Valley residents are not alone, however. The minority in opposition to a wall is growing, and we have the moral power of knowing we are right. Thank you, Rep. Thompson, for your courageous stand along with 14 other Congressman. We pray your Amicus Curiae brief will persuade the Supreme Court to take case with Homeland Security’s ability to waive unlimited legislation to expedite the Secure Fence Act of 2006. It is encouraging to know that the unanimous vote in the Senate is not the entire story.

It is also encouraging to note that the European Union is currently considering the introduction of a decade of nonviolence, a year after dissolving the last of its countries’ borders. It is heartening to know that the E.U. recognizes, “Gandhian non-violence to be the most appropriate means of ensuring that fundamental human rights are enjoyed, upheld, promoted and respected” (http://www.unpo.org/content/view/7980/83/). It is encouraging to know that the spirit of nonviolence was not killed along with Gandhi and King, that it survives even though the United States has already started clearing brush from its levees in South Texas, fully intending to build a border wall between itself and its neighbors to the South. Nonviolence, that soul-force which King preached and which is parading in New York’s MET right now, still walks the streets and marches on, despite the fact that the Secure Fence Act of 2006 still stands as a blight upon our nation, culture, and all immigrants, a symbol of division in a time when we need unity.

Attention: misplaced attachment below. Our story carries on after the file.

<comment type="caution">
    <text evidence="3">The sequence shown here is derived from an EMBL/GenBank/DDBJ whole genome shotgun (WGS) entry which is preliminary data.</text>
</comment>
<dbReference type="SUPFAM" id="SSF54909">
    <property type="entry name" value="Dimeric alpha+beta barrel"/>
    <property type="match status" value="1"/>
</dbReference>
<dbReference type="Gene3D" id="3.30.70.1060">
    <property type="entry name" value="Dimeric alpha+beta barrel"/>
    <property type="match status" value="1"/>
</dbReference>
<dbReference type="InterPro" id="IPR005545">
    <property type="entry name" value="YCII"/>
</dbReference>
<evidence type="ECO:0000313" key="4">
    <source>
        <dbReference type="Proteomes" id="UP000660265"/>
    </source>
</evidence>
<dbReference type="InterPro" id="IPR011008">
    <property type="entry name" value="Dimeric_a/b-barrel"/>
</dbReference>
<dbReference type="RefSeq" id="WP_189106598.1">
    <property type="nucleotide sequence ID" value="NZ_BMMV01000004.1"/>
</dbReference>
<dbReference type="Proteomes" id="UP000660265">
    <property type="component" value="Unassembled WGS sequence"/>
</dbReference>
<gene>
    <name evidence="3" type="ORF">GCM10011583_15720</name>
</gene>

We, the people of the Valley, call for the prayers and support of all concerned citizens at this crucial time in American history. The people of the Valley are already fighting the legal battle and will continue to campaign for Justice through the courts. In addition, we are readying for civil disobedience, should it come to that. Groups such as Fellowship of Reconciliation and Christian Peacemakers, as well as individuals like the American Gandhi, have already expressed interest in training a group of concerned citizens in proper, positive civil disobedience.  We welcome any and all support in our efforts of reconciliation as opposed to division. We join with Christian thought in recognizing that we inevitably reap what we sow, and we seek to keep the United States from sowing a seed of dissension and division rather than working on communication and mutually beneficial relations with brothers and sisters of the world.

Central Park to Sabal Palms

April 8, 2008

Nailing down Homeland Security’s plans is like trying to spot the elusive ocelot. When asked whether the agency intends to build the Fence north of the sanctuary, its chief spokesman, Russ Knocke, said: “I can’t rule that out, but I cannot also definitely tell you that that will be the case.”